July 26

How to write a query letter

manwritesletterYou will notice that most book publishers will not accept unsolicited submissions of manuscripts or proposals. So how do you break through the submission barrier?

One way is to get an agent, of course, but another way is the query letter. This is similar in content to the cover letter of your proposal, in that you want to present in a few paragraphs the best parts of your proposal. A good way to do it is with a simple, three-paragraph outline:

PARAGRAPH 1: Hook them with a problem, a story, a question. Make sure it’s a good one. If it’s a problem, it needs to be important, with universal appeal. If it’s a story, it has to be a grabber. If it’s a question, it has to be compelling. Don’t use a question that begins with, “Did you know that . . . ?” Some editors are likely to respond, “Yes, I know that, and I don’t care.” And into the wastebasket it goes!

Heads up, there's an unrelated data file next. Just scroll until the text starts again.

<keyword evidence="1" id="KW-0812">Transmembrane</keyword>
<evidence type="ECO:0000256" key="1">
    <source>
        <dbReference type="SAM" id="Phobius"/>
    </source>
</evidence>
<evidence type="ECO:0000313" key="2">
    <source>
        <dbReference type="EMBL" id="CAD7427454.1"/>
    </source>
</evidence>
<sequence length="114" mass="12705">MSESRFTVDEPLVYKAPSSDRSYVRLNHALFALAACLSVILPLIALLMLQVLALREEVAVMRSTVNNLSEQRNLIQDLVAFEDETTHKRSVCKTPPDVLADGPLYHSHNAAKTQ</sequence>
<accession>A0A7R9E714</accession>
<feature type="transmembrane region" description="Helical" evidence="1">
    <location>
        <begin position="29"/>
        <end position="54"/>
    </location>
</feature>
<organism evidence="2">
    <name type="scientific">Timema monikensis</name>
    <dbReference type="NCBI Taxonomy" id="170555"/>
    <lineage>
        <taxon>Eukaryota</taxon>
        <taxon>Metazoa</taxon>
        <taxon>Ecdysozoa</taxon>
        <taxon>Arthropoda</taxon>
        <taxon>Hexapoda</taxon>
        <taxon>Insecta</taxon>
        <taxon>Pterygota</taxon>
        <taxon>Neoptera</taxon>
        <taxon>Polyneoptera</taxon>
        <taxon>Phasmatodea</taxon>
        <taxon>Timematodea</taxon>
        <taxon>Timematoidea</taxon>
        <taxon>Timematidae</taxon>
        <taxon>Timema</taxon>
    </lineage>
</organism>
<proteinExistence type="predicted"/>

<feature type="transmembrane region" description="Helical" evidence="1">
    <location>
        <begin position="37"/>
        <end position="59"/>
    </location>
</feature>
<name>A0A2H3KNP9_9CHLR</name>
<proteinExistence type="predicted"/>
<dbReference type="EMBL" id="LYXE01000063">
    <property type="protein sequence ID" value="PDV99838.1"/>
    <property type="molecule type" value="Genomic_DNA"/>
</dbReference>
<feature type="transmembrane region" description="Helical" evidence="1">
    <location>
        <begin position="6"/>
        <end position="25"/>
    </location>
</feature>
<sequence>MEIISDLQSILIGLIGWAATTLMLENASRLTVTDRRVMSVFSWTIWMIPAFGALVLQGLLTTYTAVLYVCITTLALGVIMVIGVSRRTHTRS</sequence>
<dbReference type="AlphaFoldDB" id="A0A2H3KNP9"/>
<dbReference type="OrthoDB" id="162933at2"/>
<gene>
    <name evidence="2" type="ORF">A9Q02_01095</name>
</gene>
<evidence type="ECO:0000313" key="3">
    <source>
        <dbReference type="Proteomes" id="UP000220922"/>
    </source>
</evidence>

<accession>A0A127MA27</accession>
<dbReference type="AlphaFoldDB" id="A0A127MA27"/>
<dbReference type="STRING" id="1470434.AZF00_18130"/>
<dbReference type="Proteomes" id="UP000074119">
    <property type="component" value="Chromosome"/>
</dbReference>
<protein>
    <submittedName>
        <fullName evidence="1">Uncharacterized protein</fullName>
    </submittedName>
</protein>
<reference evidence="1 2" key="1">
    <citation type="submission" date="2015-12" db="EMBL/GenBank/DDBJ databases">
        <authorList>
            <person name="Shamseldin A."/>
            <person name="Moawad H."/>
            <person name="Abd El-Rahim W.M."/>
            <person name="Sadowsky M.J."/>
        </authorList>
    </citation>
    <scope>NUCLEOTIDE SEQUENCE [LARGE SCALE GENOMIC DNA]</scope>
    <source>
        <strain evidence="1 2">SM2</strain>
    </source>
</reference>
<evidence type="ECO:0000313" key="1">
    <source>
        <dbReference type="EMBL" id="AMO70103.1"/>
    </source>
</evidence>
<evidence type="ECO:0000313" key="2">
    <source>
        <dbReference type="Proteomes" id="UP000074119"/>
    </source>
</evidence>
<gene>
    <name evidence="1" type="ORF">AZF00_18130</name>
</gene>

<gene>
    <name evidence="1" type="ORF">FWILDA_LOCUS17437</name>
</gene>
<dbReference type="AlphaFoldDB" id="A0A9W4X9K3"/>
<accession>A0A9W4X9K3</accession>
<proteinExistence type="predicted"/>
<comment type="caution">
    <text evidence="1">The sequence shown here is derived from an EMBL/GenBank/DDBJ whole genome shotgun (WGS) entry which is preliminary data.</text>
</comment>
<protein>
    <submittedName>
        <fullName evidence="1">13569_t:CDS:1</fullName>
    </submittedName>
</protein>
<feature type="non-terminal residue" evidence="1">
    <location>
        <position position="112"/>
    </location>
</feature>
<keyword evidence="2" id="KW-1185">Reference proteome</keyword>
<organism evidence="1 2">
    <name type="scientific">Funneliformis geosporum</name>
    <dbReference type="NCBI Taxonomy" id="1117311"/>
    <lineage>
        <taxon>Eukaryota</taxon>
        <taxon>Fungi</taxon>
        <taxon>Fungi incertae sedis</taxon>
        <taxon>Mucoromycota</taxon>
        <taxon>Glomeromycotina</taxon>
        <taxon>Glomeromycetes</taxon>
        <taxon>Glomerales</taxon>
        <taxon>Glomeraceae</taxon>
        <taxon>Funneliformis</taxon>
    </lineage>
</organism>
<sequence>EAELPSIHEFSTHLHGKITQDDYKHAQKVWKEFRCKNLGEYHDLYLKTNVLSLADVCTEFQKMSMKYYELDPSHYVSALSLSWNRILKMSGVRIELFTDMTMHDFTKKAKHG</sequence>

Some authors use the first paragraph of the book’s introduction or first chapter for this kind of opening hook. That can work very well sometimes — and if it doesn’t work, you should ask yourself why. If that paragraph doesn’t grab the editor in the query letter, maybe it’s not the best way to begin the introduction or the first chapter, either!

PARAGRAPH 2: An abbreviated version of your premise statement (what the book is about), and two or three of your most telling arguments from the proposal.

PARAGRAPH 3: Details about length, format (do you envision it as a soft-cover trade book, mass-market, hardcover “gift” book? Usually it’s soft-cover trade), and how soon the manuscript will be ready (unless it’s ready now). Finally, you conclude by asking if the publisher would like to see the proposal, and end with, “I look forward to hearing from you.”